I recently put my training to the test by running my first obstacle/mud run, a Super Spartan Race, on the southern portion of Staten Island in Wofle Pond Park. It was an amazing experience for many reasons, primarily because it was a REAL event to put my recent cross training to the test. Additionally, I met some amazing people that had similar interests to me, and have been introduced to what I can only call "Spartan Culture," which is a whole world unto itself. These people are a new level of extreme, as you will soon see. They enjoy pain and getting dirty, and will go to extreme levels to meet up and run their race.
I first heard about Spartan Race through Carrie Adams, the company's brand manager and someone I had met through a mutual friend on facebook earlier this year. Carrie and I found out we had a lot in common and similar goals of sharing our love of fitness and nutrition with others around us; in fact I have a permanent link to her blog (actually one of MANY blogs she keeps) on my site on the bottom left corner. I've always believed Spartan Race and Beachbody have very similar goals, getting the average person to get off the couch and be active, so it was a natural partnership. Anyway - as she became more involved with Spartan Race this year, I read more about it and figured this race was the nearest one to me and I would give it a try. I was working on the DVD program Insanity: The Asylum, which is a sports performance based workout program. I was excited for it, except that I had nothing that I was actually training for - it was just an end unto itself to complete Asylum. As I read more about Spartan Race, I knew this was the perfect challenge to put my Asylum training to the test. It was a test of endurance, mental toughness, and strength all in one - and I didn't even run the hardest race in the series (aptly called "The Beast")!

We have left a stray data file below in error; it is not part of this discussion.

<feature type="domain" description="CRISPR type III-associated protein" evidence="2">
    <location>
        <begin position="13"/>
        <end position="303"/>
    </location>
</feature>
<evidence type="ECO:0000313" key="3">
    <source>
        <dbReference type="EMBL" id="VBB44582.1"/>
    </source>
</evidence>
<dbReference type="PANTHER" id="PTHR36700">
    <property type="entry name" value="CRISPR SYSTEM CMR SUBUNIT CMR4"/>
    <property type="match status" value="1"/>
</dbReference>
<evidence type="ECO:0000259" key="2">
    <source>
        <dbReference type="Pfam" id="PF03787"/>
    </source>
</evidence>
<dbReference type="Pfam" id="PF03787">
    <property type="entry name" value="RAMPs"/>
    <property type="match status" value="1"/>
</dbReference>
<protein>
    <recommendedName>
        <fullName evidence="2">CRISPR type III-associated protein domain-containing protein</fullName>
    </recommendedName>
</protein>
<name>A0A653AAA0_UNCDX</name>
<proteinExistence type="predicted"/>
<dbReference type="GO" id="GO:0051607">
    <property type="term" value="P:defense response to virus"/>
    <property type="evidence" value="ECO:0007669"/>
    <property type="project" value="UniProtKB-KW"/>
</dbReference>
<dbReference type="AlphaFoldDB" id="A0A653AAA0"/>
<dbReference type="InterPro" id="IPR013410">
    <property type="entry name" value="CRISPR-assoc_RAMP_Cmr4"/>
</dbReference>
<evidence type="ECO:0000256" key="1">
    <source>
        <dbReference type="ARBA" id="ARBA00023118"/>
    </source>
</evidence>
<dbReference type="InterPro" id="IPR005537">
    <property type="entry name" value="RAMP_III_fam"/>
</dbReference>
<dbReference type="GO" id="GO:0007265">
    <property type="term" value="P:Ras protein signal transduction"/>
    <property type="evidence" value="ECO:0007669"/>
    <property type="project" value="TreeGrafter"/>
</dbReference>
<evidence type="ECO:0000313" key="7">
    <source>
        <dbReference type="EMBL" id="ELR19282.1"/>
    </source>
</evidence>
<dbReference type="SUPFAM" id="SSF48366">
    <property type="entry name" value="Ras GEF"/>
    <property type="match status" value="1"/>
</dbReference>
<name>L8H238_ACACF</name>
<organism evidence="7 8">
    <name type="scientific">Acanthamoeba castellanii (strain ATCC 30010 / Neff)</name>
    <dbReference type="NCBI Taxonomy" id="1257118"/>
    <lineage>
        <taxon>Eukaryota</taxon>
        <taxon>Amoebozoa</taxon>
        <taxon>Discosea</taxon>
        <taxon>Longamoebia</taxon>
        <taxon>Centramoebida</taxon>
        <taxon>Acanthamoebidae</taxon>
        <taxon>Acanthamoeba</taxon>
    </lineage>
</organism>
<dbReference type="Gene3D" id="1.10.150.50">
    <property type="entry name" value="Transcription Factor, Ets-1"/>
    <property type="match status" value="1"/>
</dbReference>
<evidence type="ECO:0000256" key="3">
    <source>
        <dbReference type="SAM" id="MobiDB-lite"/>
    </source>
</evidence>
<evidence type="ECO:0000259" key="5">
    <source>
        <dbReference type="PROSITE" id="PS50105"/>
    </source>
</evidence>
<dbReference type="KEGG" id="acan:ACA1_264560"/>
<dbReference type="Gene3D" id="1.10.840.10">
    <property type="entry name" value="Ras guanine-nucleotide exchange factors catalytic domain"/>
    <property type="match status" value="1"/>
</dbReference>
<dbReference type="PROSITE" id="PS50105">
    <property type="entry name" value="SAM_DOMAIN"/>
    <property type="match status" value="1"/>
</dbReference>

This became a goal for me. An OBJECTIVE based goal. I often talk about goals that include a number, and goals that involve completing something. I feel like people often get caught up in numeric goals: I want to be X lbs., I want to get X amount of pushups, etc. These types of goals are great, but once you achieve them, you will just want to keep going, which can be both good and bad. A goal that has a finite objective is a great test of achievement, and often after completing an "objective" you will want to train for something else completely different, instead of obsessing over a "number." Nonetheless, this is how I trained and prepared for it:
1 Month out
-Started Asylum, a 30-day cross training program
2 weeks out
-Started doing weekly track workouts, mostly speed work with additional physical challenges (push-ups, Shaun T moves, burpees, etc.) Began a 2-week carb load and taper
1 week out
-Eliminated processed foods, drank a lot of water, tapered my carb load for the last few days. Ate pretty much only raw foods the day before, just to avoid stomach issues!
Just to get ready for race day was a mental challenge! Spartan just started a new tradition called the "Hurricane Heat" in honor of a group of 100 or so insane racers who met at 6:00 a.m. the morning of Hurricane Irene to run their heat since the race day had been canceled. This hurricane heat was to meet on Staten Island, NY at 5:30 a.m., and run the entire course (8 miles, 21 obstacles) in a team challenge format with additional physical challenges. We had some extra obstacles, and had to do 30 burpees 6x throughout the course, and 100 crunches before the last obstacle, and jumping jacks while we waiting for our team to catch up if we got ahead! Then, many of us would run our actual race heat later in the day. I made it a goal of mine to just FINISH both heats, I knew even that would take a lot of effort.
So my problems were: I needed to figure out how to get to SI at 4:30 a.m. for the call time, pack enough clothes and shoes to get through 2 wet and muddy races, and also have enough food, energy, water, etc. to get through the entire day. On top of all this, Friday was an extremely taxing and late day at work, including a choir rehearsal I had to attend from 5:30-7:30 in Hartford. I didn't get home from work until 5:00, so would have to wait till AFTER the rehearsal to pack and prepare all my food.